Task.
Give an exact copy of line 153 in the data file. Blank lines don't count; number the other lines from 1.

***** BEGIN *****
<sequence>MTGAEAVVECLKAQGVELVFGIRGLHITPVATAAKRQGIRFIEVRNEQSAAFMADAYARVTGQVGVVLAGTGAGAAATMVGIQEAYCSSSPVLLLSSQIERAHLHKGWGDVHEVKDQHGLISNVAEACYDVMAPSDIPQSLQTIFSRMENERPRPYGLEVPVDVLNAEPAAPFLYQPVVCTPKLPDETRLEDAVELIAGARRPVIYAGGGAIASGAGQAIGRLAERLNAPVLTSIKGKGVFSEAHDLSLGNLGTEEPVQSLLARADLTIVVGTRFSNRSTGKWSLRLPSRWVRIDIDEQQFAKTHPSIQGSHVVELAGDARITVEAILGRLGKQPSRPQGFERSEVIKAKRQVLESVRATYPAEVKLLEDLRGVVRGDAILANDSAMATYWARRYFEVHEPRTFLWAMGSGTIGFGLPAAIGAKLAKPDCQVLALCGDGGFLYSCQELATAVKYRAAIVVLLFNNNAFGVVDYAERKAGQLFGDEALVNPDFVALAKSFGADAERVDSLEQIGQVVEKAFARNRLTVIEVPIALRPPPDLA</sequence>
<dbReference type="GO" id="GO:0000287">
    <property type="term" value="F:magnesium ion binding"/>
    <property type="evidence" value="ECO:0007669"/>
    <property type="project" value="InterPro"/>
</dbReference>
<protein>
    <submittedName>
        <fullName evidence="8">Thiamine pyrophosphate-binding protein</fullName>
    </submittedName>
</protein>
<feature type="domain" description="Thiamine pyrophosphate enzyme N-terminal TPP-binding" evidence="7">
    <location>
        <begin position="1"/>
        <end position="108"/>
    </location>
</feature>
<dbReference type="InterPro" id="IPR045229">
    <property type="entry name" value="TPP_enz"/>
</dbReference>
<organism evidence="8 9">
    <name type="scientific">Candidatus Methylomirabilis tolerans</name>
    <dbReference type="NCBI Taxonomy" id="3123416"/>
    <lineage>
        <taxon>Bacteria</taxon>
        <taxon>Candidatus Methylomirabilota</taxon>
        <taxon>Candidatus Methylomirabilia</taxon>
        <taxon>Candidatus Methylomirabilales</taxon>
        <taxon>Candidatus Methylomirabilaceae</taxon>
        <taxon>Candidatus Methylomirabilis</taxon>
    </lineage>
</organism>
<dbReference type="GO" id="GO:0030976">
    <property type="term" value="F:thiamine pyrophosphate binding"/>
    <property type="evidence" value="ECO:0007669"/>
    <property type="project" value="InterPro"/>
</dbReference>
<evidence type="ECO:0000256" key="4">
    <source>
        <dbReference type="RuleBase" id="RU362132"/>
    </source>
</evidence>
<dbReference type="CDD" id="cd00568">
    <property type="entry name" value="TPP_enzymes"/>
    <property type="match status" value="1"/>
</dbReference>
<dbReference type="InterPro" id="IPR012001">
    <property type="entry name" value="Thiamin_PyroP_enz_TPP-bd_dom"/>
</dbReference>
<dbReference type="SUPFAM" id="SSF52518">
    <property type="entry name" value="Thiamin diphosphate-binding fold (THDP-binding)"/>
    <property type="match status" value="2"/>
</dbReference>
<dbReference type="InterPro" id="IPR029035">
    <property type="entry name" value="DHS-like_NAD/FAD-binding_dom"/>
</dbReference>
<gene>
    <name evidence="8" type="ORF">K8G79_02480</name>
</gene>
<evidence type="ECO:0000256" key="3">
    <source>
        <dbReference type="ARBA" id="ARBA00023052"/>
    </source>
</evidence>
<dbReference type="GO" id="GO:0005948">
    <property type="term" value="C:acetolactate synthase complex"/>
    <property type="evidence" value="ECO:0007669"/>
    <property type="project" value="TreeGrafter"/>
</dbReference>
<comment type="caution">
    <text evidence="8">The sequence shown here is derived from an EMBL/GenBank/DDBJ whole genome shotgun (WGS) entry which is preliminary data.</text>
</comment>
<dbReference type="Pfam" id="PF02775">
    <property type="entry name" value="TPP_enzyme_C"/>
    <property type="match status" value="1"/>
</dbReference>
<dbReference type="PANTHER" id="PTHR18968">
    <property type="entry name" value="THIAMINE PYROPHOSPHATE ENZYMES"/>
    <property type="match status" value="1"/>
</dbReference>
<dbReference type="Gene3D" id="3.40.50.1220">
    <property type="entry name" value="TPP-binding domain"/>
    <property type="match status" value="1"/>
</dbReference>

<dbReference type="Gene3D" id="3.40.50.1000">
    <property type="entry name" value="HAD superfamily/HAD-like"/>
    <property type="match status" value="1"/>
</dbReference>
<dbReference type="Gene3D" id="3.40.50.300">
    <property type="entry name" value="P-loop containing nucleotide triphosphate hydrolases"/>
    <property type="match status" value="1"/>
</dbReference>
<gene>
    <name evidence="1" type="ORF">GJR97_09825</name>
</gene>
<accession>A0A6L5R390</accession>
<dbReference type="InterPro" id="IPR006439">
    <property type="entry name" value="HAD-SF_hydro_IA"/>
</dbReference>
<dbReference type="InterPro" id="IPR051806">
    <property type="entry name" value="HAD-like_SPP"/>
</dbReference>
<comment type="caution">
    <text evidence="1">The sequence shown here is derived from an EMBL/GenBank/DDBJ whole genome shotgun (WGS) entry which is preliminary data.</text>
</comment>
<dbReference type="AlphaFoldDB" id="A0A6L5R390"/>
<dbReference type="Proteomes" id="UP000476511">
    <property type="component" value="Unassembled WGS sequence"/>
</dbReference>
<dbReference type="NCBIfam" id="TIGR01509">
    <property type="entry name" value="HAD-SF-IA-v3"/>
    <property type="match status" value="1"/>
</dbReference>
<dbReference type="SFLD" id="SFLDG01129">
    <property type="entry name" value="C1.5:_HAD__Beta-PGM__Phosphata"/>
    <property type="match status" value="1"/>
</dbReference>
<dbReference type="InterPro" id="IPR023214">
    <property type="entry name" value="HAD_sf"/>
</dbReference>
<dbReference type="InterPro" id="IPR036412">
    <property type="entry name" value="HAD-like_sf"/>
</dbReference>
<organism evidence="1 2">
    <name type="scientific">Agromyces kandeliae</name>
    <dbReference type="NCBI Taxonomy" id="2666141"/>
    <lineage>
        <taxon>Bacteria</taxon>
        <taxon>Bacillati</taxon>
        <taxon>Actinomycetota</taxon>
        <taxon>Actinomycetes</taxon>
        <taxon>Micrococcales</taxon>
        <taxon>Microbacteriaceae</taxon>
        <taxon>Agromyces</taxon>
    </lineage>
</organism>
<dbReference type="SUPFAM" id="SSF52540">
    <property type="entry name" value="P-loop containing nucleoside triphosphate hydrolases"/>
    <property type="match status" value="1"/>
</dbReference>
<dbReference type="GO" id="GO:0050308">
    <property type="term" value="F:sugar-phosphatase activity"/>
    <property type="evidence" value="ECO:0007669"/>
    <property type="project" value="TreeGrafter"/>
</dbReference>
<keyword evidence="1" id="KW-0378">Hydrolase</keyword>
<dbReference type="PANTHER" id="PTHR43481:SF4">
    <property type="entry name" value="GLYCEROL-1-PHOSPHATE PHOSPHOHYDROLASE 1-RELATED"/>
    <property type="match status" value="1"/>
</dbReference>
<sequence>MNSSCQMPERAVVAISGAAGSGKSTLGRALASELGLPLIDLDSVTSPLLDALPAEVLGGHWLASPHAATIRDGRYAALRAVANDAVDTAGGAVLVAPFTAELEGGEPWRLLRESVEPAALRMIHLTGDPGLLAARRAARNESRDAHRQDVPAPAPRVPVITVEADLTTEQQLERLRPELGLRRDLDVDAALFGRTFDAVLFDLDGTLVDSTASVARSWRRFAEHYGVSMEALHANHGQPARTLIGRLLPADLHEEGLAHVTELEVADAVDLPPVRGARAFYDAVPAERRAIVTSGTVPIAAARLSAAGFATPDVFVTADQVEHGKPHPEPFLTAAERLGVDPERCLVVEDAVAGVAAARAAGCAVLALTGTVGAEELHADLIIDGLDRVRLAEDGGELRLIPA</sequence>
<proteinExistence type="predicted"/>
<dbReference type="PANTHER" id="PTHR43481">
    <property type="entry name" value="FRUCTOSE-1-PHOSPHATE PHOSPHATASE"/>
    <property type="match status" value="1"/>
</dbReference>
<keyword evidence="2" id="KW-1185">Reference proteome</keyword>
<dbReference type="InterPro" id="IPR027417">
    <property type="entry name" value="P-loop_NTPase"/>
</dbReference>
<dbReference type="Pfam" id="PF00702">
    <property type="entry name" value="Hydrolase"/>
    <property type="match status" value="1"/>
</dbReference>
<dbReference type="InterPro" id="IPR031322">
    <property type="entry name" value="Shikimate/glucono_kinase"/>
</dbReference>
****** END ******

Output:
<dbReference type="PANTHER" id="PTHR43481">